The Duchy has identified eight focus farms that will act as exemplars, and will also provide checks and challenges along the way. These farmers, along with many others, are already positively engaging in efforts to improve the emissions from their business activity. By working with them and bringing on board a team of specialists, the Duchy is looking at innovative solutions, new ways of farming, using technology to reduce inputs and actively encouraging a more sustainable and regenerative approach. By planting trees, restoring its peatland and managing its most precious resource – the soil – the estate can sequester carbon and help prevent its release.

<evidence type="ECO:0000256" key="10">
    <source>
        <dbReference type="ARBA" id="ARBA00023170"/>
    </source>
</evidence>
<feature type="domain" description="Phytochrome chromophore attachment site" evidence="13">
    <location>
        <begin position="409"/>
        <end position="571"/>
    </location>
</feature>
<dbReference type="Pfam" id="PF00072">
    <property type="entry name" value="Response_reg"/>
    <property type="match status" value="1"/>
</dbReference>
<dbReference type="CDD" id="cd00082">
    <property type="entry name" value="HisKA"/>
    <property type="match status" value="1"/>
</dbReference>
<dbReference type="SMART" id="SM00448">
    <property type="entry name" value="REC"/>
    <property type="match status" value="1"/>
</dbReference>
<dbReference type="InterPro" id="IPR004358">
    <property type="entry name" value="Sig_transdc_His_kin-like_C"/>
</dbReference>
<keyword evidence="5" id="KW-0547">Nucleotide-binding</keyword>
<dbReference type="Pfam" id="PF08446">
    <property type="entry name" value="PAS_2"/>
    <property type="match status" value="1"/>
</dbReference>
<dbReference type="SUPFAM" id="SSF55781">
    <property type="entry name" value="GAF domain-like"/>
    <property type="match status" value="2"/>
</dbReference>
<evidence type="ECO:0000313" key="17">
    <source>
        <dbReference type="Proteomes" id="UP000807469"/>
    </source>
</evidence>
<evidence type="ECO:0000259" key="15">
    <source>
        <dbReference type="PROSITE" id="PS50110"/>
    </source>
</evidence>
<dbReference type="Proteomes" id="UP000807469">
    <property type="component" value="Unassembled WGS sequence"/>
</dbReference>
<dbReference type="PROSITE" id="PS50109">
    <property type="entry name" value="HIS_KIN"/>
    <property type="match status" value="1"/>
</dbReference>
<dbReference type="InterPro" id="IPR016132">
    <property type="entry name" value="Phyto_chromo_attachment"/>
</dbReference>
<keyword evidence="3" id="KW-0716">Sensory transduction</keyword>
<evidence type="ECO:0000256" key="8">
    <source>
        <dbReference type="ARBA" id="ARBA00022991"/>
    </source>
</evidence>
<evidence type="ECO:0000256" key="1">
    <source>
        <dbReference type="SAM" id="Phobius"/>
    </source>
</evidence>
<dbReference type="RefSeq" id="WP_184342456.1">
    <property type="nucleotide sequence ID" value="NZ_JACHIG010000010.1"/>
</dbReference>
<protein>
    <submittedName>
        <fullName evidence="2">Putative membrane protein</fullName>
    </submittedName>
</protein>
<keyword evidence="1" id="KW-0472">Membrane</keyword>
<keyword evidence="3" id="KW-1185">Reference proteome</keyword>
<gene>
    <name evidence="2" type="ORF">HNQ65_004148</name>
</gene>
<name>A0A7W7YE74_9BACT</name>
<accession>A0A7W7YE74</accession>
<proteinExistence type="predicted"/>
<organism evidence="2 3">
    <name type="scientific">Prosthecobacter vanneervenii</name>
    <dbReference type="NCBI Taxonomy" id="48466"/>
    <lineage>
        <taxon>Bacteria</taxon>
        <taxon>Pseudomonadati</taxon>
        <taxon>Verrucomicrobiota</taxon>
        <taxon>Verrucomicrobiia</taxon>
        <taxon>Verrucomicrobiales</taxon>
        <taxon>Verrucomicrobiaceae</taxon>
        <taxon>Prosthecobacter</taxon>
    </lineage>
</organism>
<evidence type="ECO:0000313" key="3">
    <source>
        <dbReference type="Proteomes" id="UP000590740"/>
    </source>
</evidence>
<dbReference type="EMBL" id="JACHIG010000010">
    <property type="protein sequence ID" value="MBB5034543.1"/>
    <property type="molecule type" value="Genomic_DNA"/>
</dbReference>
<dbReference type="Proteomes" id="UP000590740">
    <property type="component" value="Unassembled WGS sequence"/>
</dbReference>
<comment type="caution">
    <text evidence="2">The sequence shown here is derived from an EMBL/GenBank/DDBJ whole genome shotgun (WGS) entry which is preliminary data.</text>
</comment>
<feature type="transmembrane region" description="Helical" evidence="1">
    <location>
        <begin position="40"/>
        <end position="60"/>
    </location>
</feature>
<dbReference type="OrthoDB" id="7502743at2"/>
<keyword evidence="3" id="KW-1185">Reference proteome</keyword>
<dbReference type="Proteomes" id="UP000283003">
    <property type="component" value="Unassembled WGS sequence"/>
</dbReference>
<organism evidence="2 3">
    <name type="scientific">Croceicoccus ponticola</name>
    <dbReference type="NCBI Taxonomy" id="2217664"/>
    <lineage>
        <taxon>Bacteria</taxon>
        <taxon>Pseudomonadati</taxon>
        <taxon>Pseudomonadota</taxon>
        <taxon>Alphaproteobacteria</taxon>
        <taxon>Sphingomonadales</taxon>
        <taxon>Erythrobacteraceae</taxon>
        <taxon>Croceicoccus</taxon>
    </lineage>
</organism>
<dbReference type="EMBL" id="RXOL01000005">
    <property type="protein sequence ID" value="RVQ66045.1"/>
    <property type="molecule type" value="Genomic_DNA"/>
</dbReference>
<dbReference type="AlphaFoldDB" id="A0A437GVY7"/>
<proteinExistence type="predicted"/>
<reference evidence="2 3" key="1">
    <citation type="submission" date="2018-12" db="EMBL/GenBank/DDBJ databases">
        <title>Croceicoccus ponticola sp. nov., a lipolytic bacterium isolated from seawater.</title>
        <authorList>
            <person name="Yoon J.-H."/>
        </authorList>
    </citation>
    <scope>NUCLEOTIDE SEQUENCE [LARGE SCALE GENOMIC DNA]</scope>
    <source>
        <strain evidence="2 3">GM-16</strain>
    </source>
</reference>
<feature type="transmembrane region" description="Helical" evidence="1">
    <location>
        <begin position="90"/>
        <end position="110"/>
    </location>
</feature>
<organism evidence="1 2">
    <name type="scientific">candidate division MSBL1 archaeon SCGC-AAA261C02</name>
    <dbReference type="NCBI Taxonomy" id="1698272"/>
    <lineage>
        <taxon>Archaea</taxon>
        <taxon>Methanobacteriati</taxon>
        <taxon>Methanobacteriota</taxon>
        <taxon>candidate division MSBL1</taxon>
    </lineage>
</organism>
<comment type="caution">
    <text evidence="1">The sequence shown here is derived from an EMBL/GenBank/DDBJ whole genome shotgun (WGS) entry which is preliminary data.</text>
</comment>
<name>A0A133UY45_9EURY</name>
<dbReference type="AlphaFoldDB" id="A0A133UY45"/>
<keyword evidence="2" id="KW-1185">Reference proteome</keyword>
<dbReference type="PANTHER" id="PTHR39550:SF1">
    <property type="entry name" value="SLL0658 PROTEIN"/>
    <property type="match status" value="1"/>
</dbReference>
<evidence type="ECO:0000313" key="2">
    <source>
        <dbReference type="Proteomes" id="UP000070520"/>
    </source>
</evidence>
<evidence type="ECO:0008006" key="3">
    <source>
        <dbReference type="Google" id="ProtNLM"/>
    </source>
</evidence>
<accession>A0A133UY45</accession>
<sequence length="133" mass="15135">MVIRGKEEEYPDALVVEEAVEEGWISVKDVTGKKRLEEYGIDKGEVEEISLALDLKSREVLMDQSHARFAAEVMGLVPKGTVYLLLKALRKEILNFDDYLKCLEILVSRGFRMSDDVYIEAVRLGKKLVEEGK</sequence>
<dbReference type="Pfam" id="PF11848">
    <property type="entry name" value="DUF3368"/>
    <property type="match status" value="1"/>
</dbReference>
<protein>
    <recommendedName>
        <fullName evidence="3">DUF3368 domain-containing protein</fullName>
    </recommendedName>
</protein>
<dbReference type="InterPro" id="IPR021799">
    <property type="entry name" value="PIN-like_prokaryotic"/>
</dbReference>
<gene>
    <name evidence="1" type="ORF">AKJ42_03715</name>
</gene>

Net zero is a key pillar in a much wider journey.
Sustainability runs through everything that we do, and has done so for perhaps 40 or 50 years. For any organisation that wishes to go on this journey, sustainability must be embedded across the entire organisation, and it must fit in and flow through all the operations within that organisation.
Across the estate, and running in parallel with its zero carbon strategy, is an ambition to improve natural capital. The aim is to ‘find space’ for nature, wherever possible, to improve overall biodiversity.
The Duchy is presently engaged in undertaking baseline audits of natural capital across the whole estate. As part of this, the Duchy has recruited ecologists and natural capital advisers. In addition, it has partnered with the Farm Carbon Toolkit and engaged two of its soil specialists who are visiting every farm and conducting a soil health analysis.